The Hidden Victims of the Shutdown

 | Oct 13, 2013 | 9:30 AM EDT  | Comments
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While the Defense Department may be calling back some civilian workers, in other sectors the shutdown has been accelerating. Last Friday the Nuclear Regulatory Commission (NRC) and the Energy Information Administration (EIA) announced that, effective immediately, they would no longer support non-essential services.

According to the NRC, approximately 3,600 of 3,900 NRC employees were furloughed, and resident inspectors at the nuclear energy facilities were retained. Nevertheless, "no furloughed employee is permitted to perform official duties until Congress passes a government funding measure and the president signs it."

Most Americans believe these furloughs are not a serious problem. They have been socialized to the idea that no harm will be done to federal employees or to the economy. After all, federal employees will ultimately be compensated for any lost time and benefits. As far as anyone can tell, furloughed employees are on paid vacations.

As evidence, they point to House Resolution 3223, the "Federal Employee Retroactive Pay Fairness Act." It is a simple one-page bill that passed the House by a 407-0 bipartisan vote.

Here is the entirety of the bill:


AN ACT

To provide for the compensation of furloughed Federal employees.

Be it enacted by the Senate and House of Representatives of the United States of America in Congress assembled,

SECTION 1. SHORT TITLE.

This Act may be cited as the ''Federal Employee Retroactive Pay Fairness Act''

SEC. 2. COMPENSATION FOR FURLOUGHED FEDERAL EMPLOYEES.

Federal employees furloughed as a result of any lapse in appropriations which begins on or about October 1,  2013, shall be compensated at their standard rate of compensation, for the period of such lapse in appropriations,  as soon as practicable after such lapse in appropriations  ends. 

Passed the House of Representatives October 5, 2013.


This bill currently sits in the Senate. It is expected to pass, and President Obama is expected to sign. As far as anyone can see, all is well.

Unfortunately, that is not true. Many Americans are unaware that most government work is performed by contractors, including such large integrators as Science Applications International, Northrup Grumman (NOC), Lockheed Martin (LMT) and Booz Allen Hamilton (BAH). Also among these entities are research institutions, non-profit organizations, universities and hundreds of privately owned small companies.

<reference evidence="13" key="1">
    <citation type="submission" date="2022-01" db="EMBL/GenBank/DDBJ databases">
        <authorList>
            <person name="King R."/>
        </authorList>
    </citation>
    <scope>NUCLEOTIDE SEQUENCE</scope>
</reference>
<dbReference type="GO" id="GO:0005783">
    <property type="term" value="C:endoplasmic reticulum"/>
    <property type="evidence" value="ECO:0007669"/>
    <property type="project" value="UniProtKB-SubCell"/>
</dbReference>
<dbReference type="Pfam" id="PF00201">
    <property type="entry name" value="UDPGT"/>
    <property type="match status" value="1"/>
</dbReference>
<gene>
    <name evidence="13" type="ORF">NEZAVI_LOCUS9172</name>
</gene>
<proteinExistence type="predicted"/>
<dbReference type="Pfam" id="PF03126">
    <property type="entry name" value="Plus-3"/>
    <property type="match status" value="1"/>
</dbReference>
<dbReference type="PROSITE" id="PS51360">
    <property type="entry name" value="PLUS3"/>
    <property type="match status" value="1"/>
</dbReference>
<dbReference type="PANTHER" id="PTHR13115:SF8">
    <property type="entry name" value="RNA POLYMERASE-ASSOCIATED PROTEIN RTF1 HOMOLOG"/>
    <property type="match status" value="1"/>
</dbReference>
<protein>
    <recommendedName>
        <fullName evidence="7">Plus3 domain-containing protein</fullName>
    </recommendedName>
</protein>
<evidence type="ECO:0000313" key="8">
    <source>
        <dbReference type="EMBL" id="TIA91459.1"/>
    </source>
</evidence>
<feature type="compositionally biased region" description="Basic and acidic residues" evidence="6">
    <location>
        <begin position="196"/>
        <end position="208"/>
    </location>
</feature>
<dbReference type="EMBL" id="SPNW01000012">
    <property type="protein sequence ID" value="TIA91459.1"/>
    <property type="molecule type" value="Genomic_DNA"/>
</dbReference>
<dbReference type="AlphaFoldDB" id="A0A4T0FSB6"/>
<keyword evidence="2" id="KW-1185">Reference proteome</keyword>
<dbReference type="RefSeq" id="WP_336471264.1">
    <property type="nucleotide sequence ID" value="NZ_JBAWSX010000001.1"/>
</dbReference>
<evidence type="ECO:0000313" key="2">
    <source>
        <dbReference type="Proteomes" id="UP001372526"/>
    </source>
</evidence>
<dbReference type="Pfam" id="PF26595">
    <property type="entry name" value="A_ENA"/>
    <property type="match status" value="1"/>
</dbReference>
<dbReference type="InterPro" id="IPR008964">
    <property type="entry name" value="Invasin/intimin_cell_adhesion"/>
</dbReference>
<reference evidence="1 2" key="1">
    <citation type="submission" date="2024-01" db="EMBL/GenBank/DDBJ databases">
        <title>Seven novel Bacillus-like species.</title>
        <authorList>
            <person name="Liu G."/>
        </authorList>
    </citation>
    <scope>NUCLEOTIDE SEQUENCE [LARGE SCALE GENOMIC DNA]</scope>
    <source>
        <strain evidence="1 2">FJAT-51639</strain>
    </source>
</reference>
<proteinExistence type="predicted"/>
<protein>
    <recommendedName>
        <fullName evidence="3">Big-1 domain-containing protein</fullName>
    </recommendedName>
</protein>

Not only is the federal government furloughing employees, but they are also issuing stop-work orders to their contracting organizations. As a result, many contractors cannot afford to carry specialized staff on their overhead and they, in turn, are forced to furlough their employees.

Look again at the "Federal Employee Retroactive Pay Fairness Act." Notice that it does not cover private-sector employees.

Unlike their federal counterparts, many private-sector employees earn meager pay and benefits. Younger employees have their college degrees, student loans, $30,000 to $40,000 a year in salary and what remains of their two weeks' vacation time. They do not have margin to give. Worse, it is clear Congress has no intention of undoing the damage the shutdown has inflicted on the private sector.

Many do not realize it, but a number of federal programs have as many private-sector personnel as they do federal employees. To get an idea, look at the NRC's contracts. The Commission has approximately $1 billion worth of active contracts, spread over 375 contracting organizations. Up until last Friday, most of these contracts required companies to commit specialized technical analysts to the federal government for several years. Last Friday, those same contracts should have received "stop work" orders.

What is puzzling is that most funding for the NRC's operations does not come from taxpayers. According to the NRC's fiscal 2013 Congressional Budget Justification, approximately 88% of the Commission's $1.0532 billion budget -- or $924.8 million -- comes from industry.

Since 88% of the NRC's funding comes from nuclear utilities and other private organizations, it seems there would be little justification to furloughed 92% of its industry-paid staff. Industry did not shut down. Industry did not threaten to stop paying the NRC. Yet the NRC rejects industries' payments and furloughs thousands of employees.

Both political parties claim they want to create jobs. Every day, more jobs are being lost as one end of Pennsylvania Avenue argues with the other.

Last Friday it was the NRC and the Energy Information Administration, but there were other agencies adding to stop-work orders. One of the nation's largest federally funded research-and-development centers (FFRDCs) claims it has lost work for almost half of its 5,000-plus employees. More stop-work orders are expected next week.

Eventually, these job losses will have to appear in the economy. It will not be just in Washington, either -- many private sector's furloughs are spreading across the nation.

When it comes to the government shutdown, the public has been misinformed, and this is not the first time: The same thing happened during the Clinton Administration. As with today's shutdown, the federal employees had been protected, but the private-sector employees paid a heavy price.

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